Skip to main content

Cookies and Privacy

We use cookies to improve your experience on our website. To find out more, read our updated Cookie policy, Privacy policy and Terms & Conditions

0b01790346f86f680e7f7506_ms7872c.jpg

The IMF’s Switch in Time

The annual spring meeting of the IMF was notable in marking the Fund’s effort to distance itself from its own long-standing tenets on capital controls and labor-market flexibility. It appears that a new IMF has gradually emerged under the leadership of Dominique Strauss-Kahn, who may soon be leaving to seek the presidency of France.

NEW YORK – The annual spring meeting of the International Monetary Fund was notable in marking the Fund’s effort to distance itself from its own long-standing tenets on capital controls and labor-market flexibility. It appears that a new IMF has gradually, and cautiously, emerged under the leadership of Dominique Strauss-Kahn.

Slightly more than 13 years earlier, at the IMF’s Hong Kong meeting in 1997, the Fund had attempted to amend its charter in order to gain more leeway to push countries towards capital-market liberalization. The timing could not have been worse: the East Asia crisis was just brewing – a crisis that was largely the result of capital-market liberalization in a region that, given its high savings rate, had no need for it.

That push had been advocated by Western financial markets – and the Western finance ministries that serve them so loyally. Financial deregulation in the United States was a prime cause of the global crisis that erupted in 2008, and financial and capital-market liberalization elsewhere helped spread that “made in the USA” trauma around the world.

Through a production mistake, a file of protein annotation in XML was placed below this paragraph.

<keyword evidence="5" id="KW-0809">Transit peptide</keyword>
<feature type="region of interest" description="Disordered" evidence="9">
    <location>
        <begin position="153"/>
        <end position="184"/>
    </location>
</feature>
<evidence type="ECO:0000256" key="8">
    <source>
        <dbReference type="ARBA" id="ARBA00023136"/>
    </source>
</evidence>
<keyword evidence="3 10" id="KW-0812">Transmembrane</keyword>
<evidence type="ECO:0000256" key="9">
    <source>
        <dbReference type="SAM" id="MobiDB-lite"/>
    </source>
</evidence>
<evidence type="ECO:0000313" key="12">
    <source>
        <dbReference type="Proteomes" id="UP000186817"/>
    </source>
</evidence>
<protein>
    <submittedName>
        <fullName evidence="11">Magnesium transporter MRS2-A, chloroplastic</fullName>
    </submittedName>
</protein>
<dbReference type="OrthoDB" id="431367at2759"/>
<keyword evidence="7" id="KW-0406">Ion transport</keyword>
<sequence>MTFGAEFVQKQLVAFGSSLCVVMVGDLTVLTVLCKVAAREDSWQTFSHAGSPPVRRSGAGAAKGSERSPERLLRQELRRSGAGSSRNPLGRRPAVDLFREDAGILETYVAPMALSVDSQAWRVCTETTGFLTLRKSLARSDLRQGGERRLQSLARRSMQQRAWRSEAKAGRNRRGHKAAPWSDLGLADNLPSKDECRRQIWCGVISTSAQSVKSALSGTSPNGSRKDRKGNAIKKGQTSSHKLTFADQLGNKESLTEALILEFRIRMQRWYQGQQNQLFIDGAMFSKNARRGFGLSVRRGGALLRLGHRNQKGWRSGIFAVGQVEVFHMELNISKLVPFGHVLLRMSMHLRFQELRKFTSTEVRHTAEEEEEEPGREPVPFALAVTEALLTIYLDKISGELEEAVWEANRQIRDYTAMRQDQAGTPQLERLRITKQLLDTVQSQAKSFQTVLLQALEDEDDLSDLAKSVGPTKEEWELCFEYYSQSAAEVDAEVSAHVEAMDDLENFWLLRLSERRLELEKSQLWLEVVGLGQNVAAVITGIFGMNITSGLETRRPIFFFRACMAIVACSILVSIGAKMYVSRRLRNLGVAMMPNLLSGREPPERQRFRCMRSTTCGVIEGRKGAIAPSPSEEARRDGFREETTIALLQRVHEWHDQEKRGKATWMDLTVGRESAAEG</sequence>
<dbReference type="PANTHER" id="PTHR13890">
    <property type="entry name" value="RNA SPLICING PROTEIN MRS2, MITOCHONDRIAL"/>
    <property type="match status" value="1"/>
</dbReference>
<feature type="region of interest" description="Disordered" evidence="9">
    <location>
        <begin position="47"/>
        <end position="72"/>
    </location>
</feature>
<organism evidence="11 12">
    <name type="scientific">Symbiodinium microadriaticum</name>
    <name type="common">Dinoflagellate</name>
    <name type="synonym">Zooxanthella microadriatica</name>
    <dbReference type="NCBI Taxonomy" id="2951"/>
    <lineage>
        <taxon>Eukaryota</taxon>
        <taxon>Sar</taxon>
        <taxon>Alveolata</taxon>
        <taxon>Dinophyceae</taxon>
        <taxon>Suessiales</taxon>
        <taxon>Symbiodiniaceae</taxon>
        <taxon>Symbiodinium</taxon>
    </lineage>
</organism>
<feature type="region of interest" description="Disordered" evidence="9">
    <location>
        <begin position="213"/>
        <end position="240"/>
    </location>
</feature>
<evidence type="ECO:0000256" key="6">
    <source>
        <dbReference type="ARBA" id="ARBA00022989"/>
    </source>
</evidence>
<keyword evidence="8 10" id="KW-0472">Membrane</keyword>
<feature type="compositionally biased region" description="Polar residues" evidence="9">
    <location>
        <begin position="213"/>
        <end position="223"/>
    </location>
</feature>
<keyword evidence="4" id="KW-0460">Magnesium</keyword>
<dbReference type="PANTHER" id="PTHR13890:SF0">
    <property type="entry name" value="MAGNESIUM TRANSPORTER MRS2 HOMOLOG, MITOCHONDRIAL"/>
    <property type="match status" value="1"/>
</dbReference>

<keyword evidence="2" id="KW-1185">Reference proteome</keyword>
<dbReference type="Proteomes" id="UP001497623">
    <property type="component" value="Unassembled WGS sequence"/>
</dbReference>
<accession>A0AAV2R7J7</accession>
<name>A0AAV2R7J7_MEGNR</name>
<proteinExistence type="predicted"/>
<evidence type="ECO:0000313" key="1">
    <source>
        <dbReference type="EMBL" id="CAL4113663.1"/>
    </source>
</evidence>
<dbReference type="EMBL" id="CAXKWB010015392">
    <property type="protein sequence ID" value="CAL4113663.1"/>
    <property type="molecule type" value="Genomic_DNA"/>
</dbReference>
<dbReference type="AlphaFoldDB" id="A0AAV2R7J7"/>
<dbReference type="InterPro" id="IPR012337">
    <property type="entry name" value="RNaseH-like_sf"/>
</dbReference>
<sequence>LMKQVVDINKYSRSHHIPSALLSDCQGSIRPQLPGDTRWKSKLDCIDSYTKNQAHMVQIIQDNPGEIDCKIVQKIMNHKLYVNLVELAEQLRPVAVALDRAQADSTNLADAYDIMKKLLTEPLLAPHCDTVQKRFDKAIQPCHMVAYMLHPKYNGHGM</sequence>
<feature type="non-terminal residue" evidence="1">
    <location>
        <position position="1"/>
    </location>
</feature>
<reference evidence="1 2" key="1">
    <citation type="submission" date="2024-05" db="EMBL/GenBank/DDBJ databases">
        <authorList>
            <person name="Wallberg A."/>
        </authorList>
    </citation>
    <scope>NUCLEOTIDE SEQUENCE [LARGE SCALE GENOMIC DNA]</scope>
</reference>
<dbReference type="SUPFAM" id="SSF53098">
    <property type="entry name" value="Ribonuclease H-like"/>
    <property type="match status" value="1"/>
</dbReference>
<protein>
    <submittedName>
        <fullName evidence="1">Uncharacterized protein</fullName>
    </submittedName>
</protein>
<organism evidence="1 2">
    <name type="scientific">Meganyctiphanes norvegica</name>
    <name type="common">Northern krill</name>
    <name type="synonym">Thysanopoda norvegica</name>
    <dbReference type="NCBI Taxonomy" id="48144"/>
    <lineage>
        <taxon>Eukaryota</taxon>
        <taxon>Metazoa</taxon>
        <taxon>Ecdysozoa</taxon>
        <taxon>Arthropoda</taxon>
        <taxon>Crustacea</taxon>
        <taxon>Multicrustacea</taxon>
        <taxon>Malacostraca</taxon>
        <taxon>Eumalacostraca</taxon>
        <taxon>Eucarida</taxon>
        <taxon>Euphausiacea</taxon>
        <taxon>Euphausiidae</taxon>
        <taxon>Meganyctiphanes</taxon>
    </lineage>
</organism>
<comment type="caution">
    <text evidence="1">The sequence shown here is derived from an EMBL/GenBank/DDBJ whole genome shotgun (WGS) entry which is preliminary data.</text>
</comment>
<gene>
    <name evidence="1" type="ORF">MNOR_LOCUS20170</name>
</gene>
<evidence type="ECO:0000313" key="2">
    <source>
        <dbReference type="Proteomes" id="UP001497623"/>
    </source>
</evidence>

We hope you're enjoying Project Syndicate.

To continue reading, subscribe now.

Subscribe

Get unlimited access to PS premium content, including in-depth commentaries, book reviews, exclusive interviews, On Point, the Big Picture, the PS Archive, and our annual year-ahead magazine.

https://prosyn.org/ZF2uFNc;
  1. guriev24_ Peter KovalevTASS via Getty Images_putin broadcast Peter Kovalev/TASS via Getty Images

    Putin’s Meaningless Coup

    Sergei Guriev

    The message of Vladimir Putin’s call in his recent state-of-the-nation speech for a constitutional overhaul is not that the Russian regime is going to be transformed; it isn’t. Rather, the message is that Putin knows his regime is on the wrong side of history – and he is dead set on keeping it there.

    1